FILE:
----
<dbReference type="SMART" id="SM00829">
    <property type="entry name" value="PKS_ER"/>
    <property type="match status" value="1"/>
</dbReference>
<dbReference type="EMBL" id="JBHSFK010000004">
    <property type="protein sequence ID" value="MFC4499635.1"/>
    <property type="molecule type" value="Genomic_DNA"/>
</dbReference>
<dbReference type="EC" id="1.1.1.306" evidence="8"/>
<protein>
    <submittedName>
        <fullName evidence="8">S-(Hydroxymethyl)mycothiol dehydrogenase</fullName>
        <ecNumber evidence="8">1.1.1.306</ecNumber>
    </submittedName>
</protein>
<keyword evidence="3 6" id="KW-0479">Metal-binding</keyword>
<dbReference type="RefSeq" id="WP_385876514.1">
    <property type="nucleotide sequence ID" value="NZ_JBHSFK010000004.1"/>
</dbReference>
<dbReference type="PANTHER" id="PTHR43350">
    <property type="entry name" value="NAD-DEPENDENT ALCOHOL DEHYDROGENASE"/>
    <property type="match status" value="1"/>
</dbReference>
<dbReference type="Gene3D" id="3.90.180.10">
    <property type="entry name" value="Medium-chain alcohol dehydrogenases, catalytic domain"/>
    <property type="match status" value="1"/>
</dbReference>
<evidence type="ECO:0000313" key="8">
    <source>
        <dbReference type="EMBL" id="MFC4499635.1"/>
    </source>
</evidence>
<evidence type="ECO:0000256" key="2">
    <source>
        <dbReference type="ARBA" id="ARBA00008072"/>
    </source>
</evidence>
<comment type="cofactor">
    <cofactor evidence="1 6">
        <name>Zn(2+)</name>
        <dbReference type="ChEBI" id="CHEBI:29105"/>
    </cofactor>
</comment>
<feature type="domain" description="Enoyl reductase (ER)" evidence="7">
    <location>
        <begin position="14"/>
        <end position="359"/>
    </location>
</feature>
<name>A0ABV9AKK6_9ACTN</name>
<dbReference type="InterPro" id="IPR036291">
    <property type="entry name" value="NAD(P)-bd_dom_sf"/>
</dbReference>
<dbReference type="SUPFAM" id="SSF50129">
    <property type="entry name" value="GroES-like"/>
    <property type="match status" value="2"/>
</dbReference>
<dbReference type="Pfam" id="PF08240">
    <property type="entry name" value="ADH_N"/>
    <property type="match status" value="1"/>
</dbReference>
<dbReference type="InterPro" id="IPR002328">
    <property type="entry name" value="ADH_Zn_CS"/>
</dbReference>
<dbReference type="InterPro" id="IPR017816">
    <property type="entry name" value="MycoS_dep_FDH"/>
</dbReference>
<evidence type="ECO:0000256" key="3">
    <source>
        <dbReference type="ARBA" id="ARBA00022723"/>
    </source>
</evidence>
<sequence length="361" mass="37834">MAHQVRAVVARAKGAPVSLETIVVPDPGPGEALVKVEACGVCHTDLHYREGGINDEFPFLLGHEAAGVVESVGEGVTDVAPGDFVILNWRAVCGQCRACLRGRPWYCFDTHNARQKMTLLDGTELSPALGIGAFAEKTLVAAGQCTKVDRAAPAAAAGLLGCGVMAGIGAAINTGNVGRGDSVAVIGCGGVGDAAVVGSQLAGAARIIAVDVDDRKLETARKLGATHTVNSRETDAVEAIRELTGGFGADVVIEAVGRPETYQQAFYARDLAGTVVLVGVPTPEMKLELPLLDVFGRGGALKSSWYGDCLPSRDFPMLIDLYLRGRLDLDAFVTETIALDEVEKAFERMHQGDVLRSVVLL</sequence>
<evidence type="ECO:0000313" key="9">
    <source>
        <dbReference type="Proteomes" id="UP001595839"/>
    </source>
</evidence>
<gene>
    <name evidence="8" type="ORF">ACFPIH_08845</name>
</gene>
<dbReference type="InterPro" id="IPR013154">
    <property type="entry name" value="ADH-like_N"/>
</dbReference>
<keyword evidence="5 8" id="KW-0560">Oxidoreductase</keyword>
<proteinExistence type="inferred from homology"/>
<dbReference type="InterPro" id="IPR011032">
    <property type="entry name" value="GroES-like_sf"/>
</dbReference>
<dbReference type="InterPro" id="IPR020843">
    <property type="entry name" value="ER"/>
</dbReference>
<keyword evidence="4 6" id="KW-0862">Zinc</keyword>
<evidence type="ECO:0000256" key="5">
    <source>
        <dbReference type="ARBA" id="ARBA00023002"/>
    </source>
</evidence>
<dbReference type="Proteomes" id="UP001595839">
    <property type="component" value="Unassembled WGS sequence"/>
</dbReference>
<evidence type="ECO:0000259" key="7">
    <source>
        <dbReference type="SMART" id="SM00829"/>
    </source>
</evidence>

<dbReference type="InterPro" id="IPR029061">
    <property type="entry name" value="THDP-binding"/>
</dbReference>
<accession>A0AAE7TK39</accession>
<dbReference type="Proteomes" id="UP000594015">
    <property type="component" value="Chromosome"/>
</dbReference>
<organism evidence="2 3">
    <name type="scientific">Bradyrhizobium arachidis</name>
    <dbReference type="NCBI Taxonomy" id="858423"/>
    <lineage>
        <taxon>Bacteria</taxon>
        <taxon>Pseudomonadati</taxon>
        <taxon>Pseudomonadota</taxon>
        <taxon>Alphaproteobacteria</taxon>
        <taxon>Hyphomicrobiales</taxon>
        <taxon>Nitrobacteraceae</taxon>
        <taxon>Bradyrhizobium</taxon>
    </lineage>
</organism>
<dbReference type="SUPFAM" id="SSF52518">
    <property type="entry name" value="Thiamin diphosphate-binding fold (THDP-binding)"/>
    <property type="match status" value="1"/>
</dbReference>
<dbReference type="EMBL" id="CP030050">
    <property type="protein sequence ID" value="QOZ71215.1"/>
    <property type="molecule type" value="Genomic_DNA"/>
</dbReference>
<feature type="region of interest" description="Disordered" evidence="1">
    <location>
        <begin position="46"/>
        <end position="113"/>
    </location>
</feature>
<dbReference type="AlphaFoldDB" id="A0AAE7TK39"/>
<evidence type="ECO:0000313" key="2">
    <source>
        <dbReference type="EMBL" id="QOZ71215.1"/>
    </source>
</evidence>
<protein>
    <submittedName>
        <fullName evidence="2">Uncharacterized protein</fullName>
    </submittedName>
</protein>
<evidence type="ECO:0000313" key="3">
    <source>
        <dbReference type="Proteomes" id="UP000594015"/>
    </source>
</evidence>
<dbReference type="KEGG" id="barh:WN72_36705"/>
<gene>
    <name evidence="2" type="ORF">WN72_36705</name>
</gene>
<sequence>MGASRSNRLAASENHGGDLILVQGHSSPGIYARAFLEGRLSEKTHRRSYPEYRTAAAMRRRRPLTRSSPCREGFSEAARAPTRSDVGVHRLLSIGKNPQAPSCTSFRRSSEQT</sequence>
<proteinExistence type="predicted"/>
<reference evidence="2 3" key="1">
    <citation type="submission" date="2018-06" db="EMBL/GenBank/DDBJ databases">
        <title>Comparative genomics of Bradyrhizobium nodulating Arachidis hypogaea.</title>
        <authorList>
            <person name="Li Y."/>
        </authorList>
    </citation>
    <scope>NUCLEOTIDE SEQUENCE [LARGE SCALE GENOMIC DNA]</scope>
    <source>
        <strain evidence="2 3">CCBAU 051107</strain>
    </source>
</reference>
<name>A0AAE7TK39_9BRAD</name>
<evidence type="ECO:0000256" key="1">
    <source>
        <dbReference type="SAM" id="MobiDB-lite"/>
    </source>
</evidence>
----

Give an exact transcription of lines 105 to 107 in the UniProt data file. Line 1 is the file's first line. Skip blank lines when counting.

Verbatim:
    </source>
</evidence>

<dbReference type="InterPro" id="IPR029061">